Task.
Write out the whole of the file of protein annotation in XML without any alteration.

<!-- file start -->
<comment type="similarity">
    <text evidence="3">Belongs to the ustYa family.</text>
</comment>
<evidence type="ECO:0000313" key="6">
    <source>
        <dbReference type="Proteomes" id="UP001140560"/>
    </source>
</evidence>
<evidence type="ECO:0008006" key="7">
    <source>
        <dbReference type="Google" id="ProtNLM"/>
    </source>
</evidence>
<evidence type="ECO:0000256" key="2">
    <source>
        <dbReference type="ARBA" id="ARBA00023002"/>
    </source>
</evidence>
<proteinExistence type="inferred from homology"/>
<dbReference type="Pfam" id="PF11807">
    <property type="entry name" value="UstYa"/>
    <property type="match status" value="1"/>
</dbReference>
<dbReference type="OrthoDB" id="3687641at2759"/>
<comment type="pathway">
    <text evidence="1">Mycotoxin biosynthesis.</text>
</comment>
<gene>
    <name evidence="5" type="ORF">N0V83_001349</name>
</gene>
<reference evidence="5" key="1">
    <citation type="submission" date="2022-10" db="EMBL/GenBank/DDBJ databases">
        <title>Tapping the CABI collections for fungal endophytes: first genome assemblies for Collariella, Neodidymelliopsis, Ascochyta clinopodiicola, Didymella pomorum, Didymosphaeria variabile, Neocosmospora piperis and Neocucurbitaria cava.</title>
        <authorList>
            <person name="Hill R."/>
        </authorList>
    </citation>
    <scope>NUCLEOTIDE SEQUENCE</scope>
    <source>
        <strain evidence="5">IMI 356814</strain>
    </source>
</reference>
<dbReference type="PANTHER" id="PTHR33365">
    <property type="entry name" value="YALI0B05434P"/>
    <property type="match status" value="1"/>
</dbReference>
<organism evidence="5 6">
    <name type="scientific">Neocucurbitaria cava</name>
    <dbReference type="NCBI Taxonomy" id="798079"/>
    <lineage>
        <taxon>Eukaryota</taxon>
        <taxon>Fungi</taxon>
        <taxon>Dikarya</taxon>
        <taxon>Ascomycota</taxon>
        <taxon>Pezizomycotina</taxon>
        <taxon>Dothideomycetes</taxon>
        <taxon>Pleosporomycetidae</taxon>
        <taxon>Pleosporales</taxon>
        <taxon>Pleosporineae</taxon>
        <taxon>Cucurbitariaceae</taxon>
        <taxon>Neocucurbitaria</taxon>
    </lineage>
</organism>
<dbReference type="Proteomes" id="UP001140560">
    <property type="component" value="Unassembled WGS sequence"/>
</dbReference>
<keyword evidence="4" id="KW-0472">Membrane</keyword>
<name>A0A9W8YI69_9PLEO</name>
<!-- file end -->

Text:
<comment type="similarity">
    <text evidence="3">Belongs to the ustYa family.</text>
</comment>
<evidence type="ECO:0000313" key="6">
    <source>
        <dbReference type="Proteomes" id="UP001140560"/>
    </source>
</evidence>
<evidence type="ECO:0008006" key="7">
    <source>
        <dbReference type="Google" id="ProtNLM"/>
    </source>
</evidence>
<evidence type="ECO:0000256" key="2">
    <source>
        <dbReference type="ARBA" id="ARBA00023002"/>
    </source>
</evidence>
<proteinExistence type="inferred from homology"/>
<dbReference type="Pfam" id="PF11807">
    <property type="entry name" value="UstYa"/>
    <property type="match status" value="1"/>
</dbReference>
<dbReference type="OrthoDB" id="3687641at2759"/>
<comment type="pathway">
    <text evidence="1">Mycotoxin biosynthesis.</text>
</comment>
<gene>
    <name evidence="5" type="ORF">N0V83_001349</name>
</gene>
<reference evidence="5" key="1">
    <citation type="submission" date="2022-10" db="EMBL/GenBank/DDBJ databases">
        <title>Tapping the CABI collections for fungal endophytes: first genome assemblies for Collariella, Neodidymelliopsis, Ascochyta clinopodiicola, Didymella pomorum, Didymosphaeria variabile, Neocosmospora piperis and Neocucurbitaria cava.</title>
        <authorList>
            <person name="Hill R."/>
        </authorList>
    </citation>
    <scope>NUCLEOTIDE SEQUENCE</scope>
    <source>
        <strain evidence="5">IMI 356814</strain>
    </source>
</reference>
<dbReference type="PANTHER" id="PTHR33365">
    <property type="entry name" value="YALI0B05434P"/>
    <property type="match status" value="1"/>
</dbReference>
<organism evidence="5 6">
    <name type="scientific">Neocucurbitaria cava</name>
    <dbReference type="NCBI Taxonomy" id="798079"/>
    <lineage>
        <taxon>Eukaryota</taxon>
        <taxon>Fungi</taxon>
        <taxon>Dikarya</taxon>
        <taxon>Ascomycota</taxon>
        <taxon>Pezizomycotina</taxon>
        <taxon>Dothideomycetes</taxon>
        <taxon>Pleosporomycetidae</taxon>
        <taxon>Pleosporales</taxon>
        <taxon>Pleosporineae</taxon>
        <taxon>Cucurbitariaceae</taxon>
        <taxon>Neocucurbitaria</taxon>
    </lineage>
</organism>
<dbReference type="Proteomes" id="UP001140560">
    <property type="component" value="Unassembled WGS sequence"/>
</dbReference>
<keyword evidence="4" id="KW-0472">Membrane</keyword>
<name>A0A9W8YI69_9PLEO</name>